A Look in the Iranian Revolution in Persepolis, a Novel by Marjane Satrapi
In Persepolis, written by Marjane Satrapi, readers are informed about the Iranian Revolution through a memoir. As a graphic novel, Persepolis, highlights many historical events that occurred during Marjane’s life during the Iranian Revolution. Marjane is an adventurous character but can also be seen as a rebel for not following Sharia. Humor is used heavily in this graphic novel as a way to not only appeal to the readers, but to convey some of the more important themes in an unconventional, yet, dynamic way. Many readers would agree that the usage of humor in Persepolis, does not distract readers from serious events that occurred in the novel, but instead, help readers better understand Marjane’s life growing up in a developing country at the time. Readers are also able to relate to Marjane through the usage of humor which helps readers better understand Marjane’s feelings.
Some instances where humor is used as a way to describe a serious event or scene can be found in many parts of the novel that will be discussed throughout the paper. Marjane had a very special bond with “God”. Prior to her uncle’s death, she would talk good to God and would feel safe around him. She told God” I didn’t know what justice was. Now that the revolution was finally over once and for all, I abandoned the dialectic materialism of my comic strips. The only place I felt safe was in the arms of my friend [God]” (Satrapi 53). As a young girl, Marjane has a strong bond with God for she feels that he is the only one that can protect her, especially at difficult times. It is until her uncle is killed in prison through the corrupt government where she has a change of heart. She feels as if she has no one else to blame besides God. God was the only figure in her life and he disappointed her in her eyes.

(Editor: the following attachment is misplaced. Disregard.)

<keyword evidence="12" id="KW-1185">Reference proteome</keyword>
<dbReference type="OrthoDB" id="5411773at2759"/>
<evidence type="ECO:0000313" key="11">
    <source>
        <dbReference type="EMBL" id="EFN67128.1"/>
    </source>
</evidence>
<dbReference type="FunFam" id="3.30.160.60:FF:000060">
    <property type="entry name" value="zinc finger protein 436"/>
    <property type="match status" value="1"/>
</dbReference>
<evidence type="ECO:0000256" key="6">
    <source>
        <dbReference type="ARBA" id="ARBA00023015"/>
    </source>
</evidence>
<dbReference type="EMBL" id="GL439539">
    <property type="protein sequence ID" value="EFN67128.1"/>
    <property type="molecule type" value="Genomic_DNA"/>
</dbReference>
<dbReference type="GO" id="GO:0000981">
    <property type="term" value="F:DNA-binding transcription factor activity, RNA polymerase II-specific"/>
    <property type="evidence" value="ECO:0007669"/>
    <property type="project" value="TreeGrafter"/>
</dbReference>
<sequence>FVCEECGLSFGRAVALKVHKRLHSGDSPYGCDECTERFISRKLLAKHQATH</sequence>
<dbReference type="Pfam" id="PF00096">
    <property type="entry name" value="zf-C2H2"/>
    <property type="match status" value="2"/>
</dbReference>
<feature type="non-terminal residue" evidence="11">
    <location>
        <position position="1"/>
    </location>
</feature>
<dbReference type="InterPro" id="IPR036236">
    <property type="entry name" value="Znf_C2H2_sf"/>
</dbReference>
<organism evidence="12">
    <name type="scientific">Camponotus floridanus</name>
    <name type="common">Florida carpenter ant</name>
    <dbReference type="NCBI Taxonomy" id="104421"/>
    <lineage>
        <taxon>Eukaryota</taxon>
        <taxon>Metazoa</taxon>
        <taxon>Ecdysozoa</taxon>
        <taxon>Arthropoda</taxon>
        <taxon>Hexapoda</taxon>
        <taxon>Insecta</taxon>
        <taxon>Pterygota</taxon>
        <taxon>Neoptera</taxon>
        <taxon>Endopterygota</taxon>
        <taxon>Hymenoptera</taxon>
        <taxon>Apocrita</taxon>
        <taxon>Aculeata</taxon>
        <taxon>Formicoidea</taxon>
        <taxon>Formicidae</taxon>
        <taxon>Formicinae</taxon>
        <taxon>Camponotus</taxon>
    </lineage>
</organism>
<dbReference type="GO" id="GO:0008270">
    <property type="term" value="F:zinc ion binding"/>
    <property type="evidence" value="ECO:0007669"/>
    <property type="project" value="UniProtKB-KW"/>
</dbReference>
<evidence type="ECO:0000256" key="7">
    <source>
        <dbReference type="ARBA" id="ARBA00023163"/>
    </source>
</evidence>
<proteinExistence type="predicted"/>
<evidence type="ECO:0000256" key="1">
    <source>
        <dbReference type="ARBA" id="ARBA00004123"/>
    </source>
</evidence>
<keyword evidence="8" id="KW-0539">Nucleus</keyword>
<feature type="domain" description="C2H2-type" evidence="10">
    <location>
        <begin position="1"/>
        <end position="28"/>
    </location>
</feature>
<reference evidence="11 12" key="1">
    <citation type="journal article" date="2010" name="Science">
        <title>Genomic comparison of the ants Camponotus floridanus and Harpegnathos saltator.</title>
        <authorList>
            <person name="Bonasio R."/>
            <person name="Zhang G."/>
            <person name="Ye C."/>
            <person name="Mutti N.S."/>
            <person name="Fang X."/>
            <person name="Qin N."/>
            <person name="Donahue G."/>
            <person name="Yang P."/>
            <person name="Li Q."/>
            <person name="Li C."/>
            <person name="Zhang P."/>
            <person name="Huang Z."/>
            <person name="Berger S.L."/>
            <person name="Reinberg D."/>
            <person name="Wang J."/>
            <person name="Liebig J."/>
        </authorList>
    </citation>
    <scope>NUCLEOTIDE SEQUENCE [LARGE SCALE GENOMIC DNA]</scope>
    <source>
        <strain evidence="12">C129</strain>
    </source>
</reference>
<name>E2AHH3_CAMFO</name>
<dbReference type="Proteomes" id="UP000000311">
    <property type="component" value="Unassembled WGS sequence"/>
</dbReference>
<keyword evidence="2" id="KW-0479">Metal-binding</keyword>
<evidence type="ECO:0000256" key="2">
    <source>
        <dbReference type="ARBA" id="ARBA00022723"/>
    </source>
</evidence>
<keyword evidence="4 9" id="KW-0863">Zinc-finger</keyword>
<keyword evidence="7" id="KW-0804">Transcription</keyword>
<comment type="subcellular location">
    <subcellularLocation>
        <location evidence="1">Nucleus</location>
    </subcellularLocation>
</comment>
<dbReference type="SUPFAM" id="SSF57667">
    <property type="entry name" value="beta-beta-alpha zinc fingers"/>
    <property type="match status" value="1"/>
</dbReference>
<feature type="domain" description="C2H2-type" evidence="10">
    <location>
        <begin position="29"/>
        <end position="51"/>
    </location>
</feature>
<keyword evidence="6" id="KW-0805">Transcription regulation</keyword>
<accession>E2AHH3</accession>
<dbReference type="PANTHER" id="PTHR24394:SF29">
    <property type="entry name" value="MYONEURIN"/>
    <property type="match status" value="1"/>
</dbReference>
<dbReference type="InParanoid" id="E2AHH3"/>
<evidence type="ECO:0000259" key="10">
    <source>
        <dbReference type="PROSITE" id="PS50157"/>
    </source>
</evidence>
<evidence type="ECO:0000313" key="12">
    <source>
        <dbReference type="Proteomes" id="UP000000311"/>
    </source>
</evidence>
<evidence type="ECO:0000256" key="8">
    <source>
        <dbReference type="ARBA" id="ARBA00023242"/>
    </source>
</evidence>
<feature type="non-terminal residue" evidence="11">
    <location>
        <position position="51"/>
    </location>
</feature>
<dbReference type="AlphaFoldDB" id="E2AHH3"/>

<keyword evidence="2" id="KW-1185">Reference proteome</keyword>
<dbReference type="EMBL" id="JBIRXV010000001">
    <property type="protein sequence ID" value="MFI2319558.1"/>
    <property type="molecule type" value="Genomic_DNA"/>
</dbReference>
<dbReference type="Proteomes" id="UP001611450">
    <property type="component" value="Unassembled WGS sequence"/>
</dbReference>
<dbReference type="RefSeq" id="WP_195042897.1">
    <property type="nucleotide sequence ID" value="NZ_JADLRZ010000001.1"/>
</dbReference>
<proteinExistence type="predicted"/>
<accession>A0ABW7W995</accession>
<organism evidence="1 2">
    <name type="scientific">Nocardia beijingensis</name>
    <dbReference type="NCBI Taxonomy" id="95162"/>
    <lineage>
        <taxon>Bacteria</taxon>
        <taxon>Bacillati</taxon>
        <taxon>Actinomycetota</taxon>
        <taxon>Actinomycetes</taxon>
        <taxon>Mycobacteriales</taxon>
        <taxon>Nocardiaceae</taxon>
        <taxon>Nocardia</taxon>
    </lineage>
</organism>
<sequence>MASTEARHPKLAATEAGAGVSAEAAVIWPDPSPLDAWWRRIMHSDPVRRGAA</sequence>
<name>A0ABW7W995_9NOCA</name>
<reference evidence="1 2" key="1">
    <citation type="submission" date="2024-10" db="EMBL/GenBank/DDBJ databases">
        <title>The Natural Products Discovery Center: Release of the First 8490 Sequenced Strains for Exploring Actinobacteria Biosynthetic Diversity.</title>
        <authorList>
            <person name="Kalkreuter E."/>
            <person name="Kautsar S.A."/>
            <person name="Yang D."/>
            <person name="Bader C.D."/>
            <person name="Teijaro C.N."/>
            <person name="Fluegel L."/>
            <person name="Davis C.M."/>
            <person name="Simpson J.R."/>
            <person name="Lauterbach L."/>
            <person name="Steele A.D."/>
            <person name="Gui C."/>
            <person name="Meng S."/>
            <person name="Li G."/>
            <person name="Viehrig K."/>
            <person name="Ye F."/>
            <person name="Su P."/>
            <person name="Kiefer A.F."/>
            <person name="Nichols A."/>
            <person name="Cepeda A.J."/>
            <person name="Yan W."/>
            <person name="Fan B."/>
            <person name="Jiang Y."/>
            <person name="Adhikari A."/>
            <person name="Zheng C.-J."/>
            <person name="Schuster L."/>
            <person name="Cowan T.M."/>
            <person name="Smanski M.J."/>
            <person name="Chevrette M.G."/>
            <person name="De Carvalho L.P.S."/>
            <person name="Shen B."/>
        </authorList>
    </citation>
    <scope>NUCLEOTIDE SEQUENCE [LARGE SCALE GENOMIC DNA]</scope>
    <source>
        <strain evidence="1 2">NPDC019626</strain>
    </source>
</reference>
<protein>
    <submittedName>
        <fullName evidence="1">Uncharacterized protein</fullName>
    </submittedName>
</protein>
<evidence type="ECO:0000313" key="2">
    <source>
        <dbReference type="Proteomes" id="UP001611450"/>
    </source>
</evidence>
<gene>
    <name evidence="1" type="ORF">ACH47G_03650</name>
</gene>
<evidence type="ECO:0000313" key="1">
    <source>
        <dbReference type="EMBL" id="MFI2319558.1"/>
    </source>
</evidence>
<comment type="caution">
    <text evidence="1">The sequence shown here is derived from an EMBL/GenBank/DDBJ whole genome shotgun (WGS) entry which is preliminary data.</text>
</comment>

She tells God” Shut up, you! Get out of my life!! I never want to see you again!” (Satrapi 70). While some readers can see the humor behind this as the illustration shows Marjane on top of the bed so that she is the height of God while she is shouting and pointing at him, the idea of faith is shown here and at this moment, Marjane had lost faith in her only friend. This scene is very crucial for readers to understand why faith is a theme in this section. Marjane had went through many challenges and faced unfortunate loses at a very young age. The one person who she grew close with, her uncle, was taken away from her. In addition, there is a photo of Marjane floating in space alone with no dialogue ( Satrapi 71). Where God is usually at, in the sky, there is no one besides Marjane. At this moment, Marjane realizes that after she had casted God out of her life, she is left with no one.